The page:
Wake Up New York

Sangha of the Month for October 2015: Wake Up New York

wake-up-nyc (1)

Wake Up NYC Interview

In the dark, candle-lit entryway of an upscale vegan Korean restaurant, I sat with Jenny Hamp, cofounder of Wake Up New York. Some of our friends from the Miracle of Mindfulness tour delegation were still inside finishing up dinner, but the two of us stepped out to chat. Both of us had busy schedules, and this was the only moment we could fit in an interview about Wake Up NYC.

Nhu-Mai (NM): How did Wake Up NYC get started?
Jenny Hamp (JH): Wake Up got started in 2011 when several monastics came through to do a Wake Up tour in New York City and other cities in the east coast. They asked some of the people in New York if they wanted to help plan events for young people. So some of the young people from the Brooklyn Sangha and the Riverside Sangha got together to help plan the events. We had Days of Mindfulness in the city, and we had events for people in colleges. After that tour, those same organizers started a Wake Up Sangha in New York.

NM: About how many people show up to your meetings and what are their backgrounds?
JH: We get between 15-30 people each week. It’s a mix of regular members and people who have heard about mindfulness through friends, our Meet Up advertisement, or through looking for a Thich Nhat Hanh sangha. It’s a mix of people who have experimented with different practices or people who have some deep pain in their lives and are trying to look for different ways to address it. And many of the people are super excited to find like-minded friends who are engaged in the world and want to nurture kindness, peace, and happiness.

Wake Up NYC

NM: What kind of career backgrounds would you find?
JH: We have a lot of different livelihoods. There are a lot of students, medical students, lawyers, artists, people in the music industry, and people in the film and TV production industry. Those are the ones that come to mind.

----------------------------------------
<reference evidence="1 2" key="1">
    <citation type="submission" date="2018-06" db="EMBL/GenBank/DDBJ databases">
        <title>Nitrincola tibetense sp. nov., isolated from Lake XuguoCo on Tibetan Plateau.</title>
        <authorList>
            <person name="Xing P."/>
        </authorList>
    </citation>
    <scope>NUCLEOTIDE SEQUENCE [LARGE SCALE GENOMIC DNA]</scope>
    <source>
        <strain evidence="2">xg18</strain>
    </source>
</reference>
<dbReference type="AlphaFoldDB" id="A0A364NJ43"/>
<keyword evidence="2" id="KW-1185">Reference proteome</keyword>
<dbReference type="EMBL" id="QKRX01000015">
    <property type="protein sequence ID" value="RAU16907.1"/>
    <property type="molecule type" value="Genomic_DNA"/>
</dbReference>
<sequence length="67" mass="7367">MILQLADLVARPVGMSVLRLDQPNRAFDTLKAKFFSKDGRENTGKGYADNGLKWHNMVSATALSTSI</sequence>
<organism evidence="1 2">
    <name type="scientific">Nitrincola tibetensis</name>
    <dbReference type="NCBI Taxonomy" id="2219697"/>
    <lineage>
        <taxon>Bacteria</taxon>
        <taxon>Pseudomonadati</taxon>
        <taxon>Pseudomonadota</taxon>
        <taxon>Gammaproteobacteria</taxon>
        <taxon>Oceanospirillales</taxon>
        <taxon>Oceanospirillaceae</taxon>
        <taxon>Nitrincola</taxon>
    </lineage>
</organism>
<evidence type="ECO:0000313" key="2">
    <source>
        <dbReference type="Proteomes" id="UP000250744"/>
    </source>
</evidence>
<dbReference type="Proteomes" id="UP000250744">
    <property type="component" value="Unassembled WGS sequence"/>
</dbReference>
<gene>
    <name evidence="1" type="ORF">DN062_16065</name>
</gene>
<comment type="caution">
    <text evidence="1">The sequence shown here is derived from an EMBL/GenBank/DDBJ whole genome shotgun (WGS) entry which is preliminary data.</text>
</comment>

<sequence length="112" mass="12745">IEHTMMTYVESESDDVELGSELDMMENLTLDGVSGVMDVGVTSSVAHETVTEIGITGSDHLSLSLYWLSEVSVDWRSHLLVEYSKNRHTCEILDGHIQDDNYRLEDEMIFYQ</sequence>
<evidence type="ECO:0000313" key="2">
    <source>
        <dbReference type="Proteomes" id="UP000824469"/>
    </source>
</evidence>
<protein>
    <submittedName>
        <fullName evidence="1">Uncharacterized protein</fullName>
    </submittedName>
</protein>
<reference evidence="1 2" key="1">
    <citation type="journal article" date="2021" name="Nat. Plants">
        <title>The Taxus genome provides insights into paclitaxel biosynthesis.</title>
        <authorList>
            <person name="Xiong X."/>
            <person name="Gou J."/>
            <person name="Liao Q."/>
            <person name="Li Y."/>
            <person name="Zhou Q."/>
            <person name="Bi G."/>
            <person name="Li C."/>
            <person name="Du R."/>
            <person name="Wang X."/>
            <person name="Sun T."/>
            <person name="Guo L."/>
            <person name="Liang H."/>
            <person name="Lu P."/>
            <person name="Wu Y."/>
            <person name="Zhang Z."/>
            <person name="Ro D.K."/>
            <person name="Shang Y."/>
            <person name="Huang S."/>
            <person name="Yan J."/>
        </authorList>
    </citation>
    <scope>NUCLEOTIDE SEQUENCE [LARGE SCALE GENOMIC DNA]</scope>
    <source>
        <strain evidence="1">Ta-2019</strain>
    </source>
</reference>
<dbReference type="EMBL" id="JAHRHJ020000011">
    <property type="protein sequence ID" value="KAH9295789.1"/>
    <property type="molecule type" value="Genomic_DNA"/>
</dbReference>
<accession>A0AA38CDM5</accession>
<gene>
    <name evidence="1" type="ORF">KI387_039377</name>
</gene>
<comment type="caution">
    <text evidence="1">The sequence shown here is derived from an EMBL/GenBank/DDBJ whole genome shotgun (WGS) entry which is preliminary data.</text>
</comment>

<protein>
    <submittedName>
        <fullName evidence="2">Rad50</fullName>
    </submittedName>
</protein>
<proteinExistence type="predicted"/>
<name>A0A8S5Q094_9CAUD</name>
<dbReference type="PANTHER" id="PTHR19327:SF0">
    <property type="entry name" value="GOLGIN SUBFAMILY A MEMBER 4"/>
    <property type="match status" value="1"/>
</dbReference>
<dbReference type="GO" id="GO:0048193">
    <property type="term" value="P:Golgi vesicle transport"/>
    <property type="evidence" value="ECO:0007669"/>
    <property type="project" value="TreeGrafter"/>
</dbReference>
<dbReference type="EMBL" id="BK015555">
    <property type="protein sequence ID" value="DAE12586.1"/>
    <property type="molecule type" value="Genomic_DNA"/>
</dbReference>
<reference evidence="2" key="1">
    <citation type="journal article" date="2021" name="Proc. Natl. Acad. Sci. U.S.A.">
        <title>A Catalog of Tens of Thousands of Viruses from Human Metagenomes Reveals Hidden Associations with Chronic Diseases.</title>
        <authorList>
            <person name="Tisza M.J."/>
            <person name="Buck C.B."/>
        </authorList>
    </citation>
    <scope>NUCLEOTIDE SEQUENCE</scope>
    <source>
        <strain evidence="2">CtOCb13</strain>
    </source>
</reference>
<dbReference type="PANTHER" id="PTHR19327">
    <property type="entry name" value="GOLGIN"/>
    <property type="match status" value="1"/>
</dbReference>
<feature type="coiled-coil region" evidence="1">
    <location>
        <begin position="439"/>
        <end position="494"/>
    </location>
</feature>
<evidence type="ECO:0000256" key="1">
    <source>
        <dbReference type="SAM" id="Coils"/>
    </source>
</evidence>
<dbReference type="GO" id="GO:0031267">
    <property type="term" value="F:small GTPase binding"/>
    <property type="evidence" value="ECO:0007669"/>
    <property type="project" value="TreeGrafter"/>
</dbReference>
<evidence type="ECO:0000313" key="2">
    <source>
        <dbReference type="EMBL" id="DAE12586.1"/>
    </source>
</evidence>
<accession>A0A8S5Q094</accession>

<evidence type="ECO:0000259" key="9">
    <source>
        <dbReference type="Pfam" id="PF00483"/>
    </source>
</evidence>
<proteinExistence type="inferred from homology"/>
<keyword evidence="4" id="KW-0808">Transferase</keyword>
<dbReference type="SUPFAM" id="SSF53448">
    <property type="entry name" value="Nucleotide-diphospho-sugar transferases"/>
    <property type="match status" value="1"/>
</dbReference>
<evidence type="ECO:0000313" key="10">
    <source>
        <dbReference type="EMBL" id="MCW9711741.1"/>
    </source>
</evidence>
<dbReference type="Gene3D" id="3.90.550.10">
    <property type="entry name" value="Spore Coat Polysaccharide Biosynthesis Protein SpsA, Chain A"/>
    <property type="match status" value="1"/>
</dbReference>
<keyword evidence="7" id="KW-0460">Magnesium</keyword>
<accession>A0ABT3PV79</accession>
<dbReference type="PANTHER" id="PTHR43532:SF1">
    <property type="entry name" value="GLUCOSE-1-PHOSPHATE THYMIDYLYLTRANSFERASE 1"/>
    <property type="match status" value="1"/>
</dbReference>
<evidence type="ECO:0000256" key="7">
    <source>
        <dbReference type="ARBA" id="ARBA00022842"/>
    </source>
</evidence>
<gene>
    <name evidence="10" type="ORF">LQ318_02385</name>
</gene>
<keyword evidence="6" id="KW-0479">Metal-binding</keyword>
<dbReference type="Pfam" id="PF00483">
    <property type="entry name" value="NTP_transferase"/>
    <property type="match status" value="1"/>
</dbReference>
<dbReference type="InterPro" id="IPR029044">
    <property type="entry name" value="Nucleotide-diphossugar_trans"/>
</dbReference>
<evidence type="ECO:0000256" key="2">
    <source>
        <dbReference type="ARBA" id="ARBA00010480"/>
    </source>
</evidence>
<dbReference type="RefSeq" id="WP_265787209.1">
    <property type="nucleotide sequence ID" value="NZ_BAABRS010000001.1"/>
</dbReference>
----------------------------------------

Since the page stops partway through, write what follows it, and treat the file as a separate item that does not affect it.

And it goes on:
NM: What are your meetings like?
JH: We have about 8-10 facilitators and they are encouraged to offer any practice in the Plum Village tradition, and they’re encouraged to get to know the tradition by visiting a practice center like Blue Cliff Monastery or by reading one of Thay’s books. Typically, we’ll have a 20 minute sit with some guidance, usually pulled from Blooming of a Lotus. Then we’ll either have a period of walking meditation or deep relaxation, and then we’ll have a reading from one of Thay’s books followed by Dharma Sharing. We always share the Dharma Sharing guidelines, and throughout the meeting we give basic instructions for the meditation practices. After that, we’ll have an hour of tea and snacks which is a very joyful time to get to know each other.

NM: Do you guys do anything outside of your weekly gatherings?
JH: It changes from year to year. Sometimes there are trips to the beach and picnics. I see many people will go to wholesome dance parties and spend time together.  Sometimes we’ll go to events with the all-ages communities such as the retreats or we’ll go to the days of mindfulness.

At this point of the interview, the rest of our group came out. We took group pictures and selfies in front of the restaurant, and then Jenny and I walked together to the subway station. Inside the hot and humid subway station, with only a few minutes before the train came, I asked Jenny one last question:

NM: Name one special moment that you’ve experienced with Wake Up New York?
JH: Hm, let me think about for a second. (pauses) We had a facilitator training with the Brooklyn Sangha a few weeks ago. It was very lovely, we had a panel that was a mix of Wake Uppers and all ages Sangha members and a Dharma teacher. So it was a very joyful to hear everyone’s experiences and hear the different insights from the different groups. It felt like everyone was was able to contribute both their wisdom and fresh ideas. This helped facilitators have more access to tools to nourish the Sangha.

NM: Why was that special?
JH: (as we felt the rumble of the train approaching) It was a pretty large group so there was a lot of energy and excitement. It felt like a continuation of Thay by training the facilitators and seeing people want to learn about the tradition. It felt very sweet.

With that last word, the trains arrived! We quickly hugged each other and parted ways running, hoping to catch our respective trains before it departed. As I slipped through the closing doors and sat down, I laughed to myself. New York City is such a fun place to practice mindfulness.


If you’d like to get in touch with Wake Up New York, click here.